3. Adopt: Identify methods and practices to use internally to support ethical AI practices, and drive their adoption across teams and employees.

Baxter argues:

“Everyone in a company needs to have an ethical mindset. Each employee has to have a sense of ‘what is my responsibility for Ethical AI practices’. Ethical AI teams have to propagate a sense of responsibility for this to everyone in the company and to their customer base.”

New hire orientations, Baxter believes, should include sessions dedicated to the topic of ethical and humane use of technology, including AI, automation and its practices. Salesforce even offers bite-sized training modules on Responsible Creation of AI (four modules) and Ethics by Design (three modules), accessible internally and for free externally through the company’s Trailhead learning platform. For internal employees, additional training modules are available to reinforce best practices for ethical and human use of technology, and the company’s Trusted AI Charter.

In additional to these internal and external resources, Baxter, Schlesinger, and colleagues share articles about related topics to further contextualize the nascent field. These include AI in marketing, responsible chatbot design, and ethical considerations for AI in Covid-related back-to-work solutions and vaccine management, among others

Ethical and Responsible Technology: An Organizational Imperative

Ethical AI teams must serve as ongoing advisors to product and data science teams. These teams engage in constructive dialogue through questions like: “How do we assess the degree of bias in the training data we are using, and in the model itself?” Many of these questions are intentionally broad, which makes for challenging answers that yield further inquiry to examine the many ways in which an ethics-first design process might come to fruition.

Salesforce helps teams better understand the nature and degree of bias associated with the datasets they are using and the models trained on those datasets. It’s essential that ethical AI teams facilitate questions about how to make AI models more explainable, transparent, or auditable.

“Clarity and actionability stems from establishing well defined, externally validated methods and practices for supporting decision making,” said Baxter. “It’s important to keep an eye on the great work other companies and organizations are doing – it’s a small community and important that we learn and share best practices.”

How to Use “Model Cards” for Transparent and Ethical Reporting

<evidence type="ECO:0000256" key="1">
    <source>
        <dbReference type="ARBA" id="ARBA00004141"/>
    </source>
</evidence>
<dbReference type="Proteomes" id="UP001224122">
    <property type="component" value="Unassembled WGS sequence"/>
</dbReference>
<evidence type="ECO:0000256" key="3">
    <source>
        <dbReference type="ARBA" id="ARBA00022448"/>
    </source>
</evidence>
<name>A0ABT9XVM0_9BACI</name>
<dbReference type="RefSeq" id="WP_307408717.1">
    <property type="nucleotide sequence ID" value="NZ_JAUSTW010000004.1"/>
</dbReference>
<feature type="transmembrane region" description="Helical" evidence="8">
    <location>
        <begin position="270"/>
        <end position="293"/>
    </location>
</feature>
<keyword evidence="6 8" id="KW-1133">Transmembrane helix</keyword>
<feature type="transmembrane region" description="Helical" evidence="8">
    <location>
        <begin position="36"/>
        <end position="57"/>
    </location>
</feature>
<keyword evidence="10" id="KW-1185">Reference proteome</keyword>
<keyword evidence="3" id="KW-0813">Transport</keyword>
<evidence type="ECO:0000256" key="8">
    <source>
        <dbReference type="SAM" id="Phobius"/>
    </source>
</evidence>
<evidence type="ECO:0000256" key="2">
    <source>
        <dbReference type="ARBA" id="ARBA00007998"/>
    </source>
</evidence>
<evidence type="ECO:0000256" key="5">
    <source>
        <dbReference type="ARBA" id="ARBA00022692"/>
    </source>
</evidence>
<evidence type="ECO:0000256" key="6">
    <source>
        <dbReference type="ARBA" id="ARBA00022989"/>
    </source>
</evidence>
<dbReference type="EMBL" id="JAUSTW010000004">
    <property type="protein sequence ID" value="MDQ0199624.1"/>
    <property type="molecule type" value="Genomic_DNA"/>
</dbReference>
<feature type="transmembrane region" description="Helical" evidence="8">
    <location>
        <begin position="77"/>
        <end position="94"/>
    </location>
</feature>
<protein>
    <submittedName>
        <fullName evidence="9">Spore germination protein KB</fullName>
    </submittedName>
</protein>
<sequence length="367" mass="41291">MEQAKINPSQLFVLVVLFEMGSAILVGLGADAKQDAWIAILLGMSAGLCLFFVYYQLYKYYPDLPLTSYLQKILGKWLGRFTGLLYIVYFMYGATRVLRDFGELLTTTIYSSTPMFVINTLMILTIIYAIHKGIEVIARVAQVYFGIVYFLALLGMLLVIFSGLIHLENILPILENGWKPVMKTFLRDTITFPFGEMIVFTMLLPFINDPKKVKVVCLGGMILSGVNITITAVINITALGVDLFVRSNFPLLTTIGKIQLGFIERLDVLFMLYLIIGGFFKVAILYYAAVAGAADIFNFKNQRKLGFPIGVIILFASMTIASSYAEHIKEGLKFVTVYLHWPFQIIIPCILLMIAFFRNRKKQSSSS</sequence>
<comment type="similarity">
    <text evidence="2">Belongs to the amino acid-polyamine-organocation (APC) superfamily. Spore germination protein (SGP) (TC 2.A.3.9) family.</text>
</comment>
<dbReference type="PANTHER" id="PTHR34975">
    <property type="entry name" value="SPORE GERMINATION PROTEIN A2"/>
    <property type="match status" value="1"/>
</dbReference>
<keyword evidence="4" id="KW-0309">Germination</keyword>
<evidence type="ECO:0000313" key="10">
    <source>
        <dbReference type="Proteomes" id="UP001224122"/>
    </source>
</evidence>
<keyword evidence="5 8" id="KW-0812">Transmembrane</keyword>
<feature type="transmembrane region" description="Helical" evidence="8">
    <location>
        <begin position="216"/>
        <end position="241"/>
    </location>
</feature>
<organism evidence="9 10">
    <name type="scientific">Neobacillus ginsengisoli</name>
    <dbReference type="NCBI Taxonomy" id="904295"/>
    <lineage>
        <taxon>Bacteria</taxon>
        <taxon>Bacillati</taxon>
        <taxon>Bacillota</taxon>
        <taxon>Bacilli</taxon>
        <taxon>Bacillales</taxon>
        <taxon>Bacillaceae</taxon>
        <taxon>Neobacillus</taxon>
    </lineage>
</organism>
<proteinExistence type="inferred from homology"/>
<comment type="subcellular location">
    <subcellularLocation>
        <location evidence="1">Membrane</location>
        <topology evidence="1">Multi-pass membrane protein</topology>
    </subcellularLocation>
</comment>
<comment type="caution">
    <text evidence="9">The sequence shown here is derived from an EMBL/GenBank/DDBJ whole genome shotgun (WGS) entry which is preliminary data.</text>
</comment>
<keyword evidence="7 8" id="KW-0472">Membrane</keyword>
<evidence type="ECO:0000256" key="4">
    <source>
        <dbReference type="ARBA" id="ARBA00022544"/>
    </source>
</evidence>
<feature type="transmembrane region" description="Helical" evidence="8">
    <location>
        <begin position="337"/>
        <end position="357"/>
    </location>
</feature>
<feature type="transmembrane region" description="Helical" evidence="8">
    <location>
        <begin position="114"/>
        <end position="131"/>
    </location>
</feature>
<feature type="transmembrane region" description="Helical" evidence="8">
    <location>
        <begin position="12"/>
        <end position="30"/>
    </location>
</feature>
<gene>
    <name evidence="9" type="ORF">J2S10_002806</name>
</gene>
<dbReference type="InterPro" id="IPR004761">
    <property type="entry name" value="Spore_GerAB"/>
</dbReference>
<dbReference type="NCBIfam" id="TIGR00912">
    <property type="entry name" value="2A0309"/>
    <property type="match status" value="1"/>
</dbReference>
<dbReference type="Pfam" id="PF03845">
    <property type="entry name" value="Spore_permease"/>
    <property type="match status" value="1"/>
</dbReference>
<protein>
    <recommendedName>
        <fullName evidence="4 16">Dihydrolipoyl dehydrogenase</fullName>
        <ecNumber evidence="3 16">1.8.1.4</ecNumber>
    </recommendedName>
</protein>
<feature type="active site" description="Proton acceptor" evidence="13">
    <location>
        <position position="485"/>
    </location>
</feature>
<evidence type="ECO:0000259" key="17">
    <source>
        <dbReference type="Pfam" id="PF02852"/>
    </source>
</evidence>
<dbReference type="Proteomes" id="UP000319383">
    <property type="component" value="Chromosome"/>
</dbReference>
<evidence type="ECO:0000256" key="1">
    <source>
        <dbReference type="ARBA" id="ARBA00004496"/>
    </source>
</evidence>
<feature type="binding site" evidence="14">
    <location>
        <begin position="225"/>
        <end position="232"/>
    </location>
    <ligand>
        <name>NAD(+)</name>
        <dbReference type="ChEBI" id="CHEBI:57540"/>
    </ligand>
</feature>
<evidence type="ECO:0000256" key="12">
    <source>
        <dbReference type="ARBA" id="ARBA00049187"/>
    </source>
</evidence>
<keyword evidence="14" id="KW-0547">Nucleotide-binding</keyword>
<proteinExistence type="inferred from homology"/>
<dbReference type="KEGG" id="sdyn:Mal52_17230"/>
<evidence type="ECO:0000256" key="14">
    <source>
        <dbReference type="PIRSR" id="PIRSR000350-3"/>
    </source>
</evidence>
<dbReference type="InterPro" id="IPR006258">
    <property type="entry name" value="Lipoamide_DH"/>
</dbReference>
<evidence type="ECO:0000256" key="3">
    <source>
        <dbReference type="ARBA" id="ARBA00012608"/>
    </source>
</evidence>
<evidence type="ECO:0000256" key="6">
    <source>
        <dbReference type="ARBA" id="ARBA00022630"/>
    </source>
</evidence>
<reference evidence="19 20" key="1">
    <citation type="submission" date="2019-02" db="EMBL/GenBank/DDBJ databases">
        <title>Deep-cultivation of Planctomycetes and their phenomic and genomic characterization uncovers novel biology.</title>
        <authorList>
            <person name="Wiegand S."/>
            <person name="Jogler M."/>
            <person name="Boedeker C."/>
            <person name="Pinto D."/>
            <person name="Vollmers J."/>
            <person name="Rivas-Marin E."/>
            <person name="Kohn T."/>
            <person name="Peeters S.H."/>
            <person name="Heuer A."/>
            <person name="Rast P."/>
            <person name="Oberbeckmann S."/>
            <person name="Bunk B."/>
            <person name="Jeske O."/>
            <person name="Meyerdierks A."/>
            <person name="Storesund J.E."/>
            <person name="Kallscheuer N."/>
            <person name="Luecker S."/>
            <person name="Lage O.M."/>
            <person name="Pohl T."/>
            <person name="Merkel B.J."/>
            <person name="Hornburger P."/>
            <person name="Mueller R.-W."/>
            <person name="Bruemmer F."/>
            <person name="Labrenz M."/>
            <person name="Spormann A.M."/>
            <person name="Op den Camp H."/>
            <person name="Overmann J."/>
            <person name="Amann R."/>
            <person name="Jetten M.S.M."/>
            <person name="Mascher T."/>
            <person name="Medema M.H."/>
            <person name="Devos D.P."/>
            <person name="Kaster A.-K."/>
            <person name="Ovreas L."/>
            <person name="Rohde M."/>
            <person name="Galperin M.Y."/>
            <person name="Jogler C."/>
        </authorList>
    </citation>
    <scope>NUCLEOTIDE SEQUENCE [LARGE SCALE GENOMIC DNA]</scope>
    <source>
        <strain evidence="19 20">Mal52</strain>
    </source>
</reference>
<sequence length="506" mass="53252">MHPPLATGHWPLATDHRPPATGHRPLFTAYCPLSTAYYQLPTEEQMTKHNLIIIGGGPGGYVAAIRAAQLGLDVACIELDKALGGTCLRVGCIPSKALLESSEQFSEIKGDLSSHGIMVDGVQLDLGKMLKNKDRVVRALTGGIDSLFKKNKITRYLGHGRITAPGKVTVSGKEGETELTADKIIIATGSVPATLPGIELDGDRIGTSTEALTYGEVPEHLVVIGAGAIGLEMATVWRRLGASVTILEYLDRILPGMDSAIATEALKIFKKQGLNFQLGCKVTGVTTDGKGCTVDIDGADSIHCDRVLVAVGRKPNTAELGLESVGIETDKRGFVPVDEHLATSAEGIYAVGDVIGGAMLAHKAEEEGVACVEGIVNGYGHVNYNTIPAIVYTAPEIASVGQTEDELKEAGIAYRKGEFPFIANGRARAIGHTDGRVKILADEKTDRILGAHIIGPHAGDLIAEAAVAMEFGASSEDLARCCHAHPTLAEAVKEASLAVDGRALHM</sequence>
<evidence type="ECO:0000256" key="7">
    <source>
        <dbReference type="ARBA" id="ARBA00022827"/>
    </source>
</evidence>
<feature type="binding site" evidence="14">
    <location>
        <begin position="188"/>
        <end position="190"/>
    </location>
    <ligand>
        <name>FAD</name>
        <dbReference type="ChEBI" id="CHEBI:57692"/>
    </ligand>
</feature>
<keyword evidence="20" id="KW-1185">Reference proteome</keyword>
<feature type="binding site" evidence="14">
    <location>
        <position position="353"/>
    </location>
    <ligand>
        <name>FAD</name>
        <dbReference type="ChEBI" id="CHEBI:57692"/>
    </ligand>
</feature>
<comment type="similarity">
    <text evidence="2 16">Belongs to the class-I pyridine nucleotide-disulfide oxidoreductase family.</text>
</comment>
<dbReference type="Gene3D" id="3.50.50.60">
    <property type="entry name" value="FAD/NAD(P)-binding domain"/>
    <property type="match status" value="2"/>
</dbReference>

As part of their corporate commitment to make AI models as transparent as possible, Salesforce employs the use of “model cards” to document the performance characteristics of machine learning models and associated training data sets to encourage transparent model reporting.

In a Salesforce blog post listing all of the model cards published at Salesforce, Schlesinger explains:

“Model cards seek to standardize documentation procedures to communicate the performance characteristics of trained machine learning (ML) and artificial intelligence (AI) models. Think of them as a sort of nutrition label, designed to provide critical information about how our models work – including inputs, outputs, the conditions under which models work best, and ethical considerations in their use.”

The growing practice of publishing model cards at Salesforce played an important role with Einstein Discovery, a product used to bring trusted and transparent predictions and recommendations to anyone, from data scientists to business users. The product team even launched a model card generator within the product to allow customers to create model cards for their own models with the click of a button so our customers can be transparent to their customers.

Baxter and Schlesinger aren’t alone, but they’re early examples of how companies can build teams of people to drive ethical AI at scale within companies, governments, and non-profit organizations.

“Based on the number of students that have applied for internships on our team the last couple of years, I believe we are going to see a lot of people moving into this field. As AI regulation and customer demand for responsible technology grows, we will see many more companies building teams like ours,” said Baxter.

To fulfill the demand, companies will have to look internally and externally, and hold themselves to higher standards to ensure the development of responsible technology. The costs of creating, selling and implementing technology without a holistic understanding of near- and long-term implications are far too great to ignore.

Please click here to read the original article as posted on Forbes.